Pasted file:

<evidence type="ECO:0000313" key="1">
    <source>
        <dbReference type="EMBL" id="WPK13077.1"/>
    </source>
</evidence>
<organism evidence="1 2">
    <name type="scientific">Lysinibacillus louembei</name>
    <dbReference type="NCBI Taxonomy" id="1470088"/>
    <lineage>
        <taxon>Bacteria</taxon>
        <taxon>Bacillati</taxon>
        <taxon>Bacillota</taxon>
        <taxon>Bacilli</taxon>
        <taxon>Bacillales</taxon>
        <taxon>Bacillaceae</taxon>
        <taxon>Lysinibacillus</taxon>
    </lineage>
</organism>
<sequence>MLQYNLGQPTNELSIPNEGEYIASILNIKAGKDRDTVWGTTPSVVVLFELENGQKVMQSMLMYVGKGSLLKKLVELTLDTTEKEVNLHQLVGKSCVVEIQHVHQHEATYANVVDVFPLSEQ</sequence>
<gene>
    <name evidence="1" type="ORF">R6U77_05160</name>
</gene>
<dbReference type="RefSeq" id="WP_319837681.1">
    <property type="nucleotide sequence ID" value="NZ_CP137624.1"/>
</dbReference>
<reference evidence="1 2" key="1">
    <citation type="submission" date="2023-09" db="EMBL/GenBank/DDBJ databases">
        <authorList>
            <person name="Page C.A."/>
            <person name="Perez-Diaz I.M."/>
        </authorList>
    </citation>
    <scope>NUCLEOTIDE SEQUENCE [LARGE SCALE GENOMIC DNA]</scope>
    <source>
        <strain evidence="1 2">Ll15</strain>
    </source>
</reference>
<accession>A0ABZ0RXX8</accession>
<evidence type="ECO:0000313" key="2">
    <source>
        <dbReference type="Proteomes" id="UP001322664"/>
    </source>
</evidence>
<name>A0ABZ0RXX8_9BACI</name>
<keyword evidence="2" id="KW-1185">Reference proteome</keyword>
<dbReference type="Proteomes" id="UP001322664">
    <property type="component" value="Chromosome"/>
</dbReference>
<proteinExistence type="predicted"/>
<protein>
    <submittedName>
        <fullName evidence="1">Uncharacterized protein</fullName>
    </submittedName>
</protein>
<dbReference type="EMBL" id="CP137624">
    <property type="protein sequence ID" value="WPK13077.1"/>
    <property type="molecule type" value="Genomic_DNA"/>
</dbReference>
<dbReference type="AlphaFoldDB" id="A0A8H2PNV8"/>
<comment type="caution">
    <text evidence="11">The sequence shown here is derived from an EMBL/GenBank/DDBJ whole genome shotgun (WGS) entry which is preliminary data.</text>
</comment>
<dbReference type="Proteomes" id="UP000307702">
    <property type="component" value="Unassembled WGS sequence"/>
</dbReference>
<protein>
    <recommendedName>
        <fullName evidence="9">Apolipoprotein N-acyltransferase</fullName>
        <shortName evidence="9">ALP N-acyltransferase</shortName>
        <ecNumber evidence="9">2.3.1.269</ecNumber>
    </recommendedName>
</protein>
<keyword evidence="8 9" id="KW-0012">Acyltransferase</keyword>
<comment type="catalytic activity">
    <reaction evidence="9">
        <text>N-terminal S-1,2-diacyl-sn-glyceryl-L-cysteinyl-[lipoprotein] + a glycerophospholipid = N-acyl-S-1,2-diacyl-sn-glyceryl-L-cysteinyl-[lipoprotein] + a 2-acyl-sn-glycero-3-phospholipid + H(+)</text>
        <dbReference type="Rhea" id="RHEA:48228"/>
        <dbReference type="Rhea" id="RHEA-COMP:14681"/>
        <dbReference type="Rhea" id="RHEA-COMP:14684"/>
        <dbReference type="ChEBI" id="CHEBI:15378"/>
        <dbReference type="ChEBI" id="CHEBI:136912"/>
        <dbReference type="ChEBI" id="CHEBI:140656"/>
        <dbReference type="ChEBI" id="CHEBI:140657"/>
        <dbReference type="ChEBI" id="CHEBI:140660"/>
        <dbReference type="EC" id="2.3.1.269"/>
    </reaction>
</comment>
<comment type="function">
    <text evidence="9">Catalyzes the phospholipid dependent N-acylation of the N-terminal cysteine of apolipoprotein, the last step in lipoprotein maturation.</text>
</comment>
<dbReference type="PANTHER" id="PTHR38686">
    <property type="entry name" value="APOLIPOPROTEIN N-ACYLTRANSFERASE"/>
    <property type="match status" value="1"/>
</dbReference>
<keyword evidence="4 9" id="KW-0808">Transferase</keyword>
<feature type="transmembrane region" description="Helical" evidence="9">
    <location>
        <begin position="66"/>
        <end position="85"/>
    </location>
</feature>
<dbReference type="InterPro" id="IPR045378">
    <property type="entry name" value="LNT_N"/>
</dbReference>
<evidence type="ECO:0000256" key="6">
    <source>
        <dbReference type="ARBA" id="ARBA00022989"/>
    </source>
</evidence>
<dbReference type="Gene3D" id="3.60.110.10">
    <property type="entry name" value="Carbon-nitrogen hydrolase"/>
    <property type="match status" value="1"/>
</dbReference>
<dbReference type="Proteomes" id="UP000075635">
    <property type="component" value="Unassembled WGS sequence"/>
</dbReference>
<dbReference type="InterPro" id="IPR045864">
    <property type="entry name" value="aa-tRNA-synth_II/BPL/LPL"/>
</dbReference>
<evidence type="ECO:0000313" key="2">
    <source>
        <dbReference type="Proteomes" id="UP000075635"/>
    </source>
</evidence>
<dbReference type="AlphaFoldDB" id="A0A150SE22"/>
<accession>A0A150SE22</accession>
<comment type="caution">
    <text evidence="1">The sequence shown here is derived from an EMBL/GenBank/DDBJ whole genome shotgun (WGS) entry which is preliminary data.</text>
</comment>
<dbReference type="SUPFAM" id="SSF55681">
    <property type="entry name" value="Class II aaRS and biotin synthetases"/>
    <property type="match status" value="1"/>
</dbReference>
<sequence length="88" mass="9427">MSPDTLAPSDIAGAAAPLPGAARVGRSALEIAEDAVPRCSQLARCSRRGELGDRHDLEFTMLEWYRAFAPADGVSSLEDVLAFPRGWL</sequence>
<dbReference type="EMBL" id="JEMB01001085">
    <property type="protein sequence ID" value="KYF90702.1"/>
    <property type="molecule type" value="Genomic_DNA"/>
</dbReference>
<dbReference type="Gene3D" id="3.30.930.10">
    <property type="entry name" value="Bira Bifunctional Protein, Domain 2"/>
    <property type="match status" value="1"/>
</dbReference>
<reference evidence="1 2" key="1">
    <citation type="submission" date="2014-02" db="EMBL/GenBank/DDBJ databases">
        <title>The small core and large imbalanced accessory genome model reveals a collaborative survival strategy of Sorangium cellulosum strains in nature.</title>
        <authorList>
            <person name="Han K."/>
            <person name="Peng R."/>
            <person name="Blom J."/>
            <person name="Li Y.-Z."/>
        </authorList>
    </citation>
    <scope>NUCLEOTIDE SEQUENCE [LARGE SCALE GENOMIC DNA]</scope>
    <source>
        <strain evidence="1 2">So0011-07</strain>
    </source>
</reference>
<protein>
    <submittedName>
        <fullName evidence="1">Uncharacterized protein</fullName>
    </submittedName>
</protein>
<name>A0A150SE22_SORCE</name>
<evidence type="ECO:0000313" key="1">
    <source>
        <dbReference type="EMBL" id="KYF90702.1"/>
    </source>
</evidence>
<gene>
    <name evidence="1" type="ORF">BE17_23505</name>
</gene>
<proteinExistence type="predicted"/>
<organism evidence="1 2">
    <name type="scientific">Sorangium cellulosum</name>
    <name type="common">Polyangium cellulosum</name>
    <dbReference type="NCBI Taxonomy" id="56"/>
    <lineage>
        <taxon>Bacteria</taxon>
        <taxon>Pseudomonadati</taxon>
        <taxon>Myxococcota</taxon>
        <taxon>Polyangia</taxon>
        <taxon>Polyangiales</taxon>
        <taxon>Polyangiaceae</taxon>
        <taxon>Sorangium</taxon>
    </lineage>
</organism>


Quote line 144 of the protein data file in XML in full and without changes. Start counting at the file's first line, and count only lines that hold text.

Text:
    <citation type="submission" date="2014-02" db="EMBL/GenBank/DDBJ databases">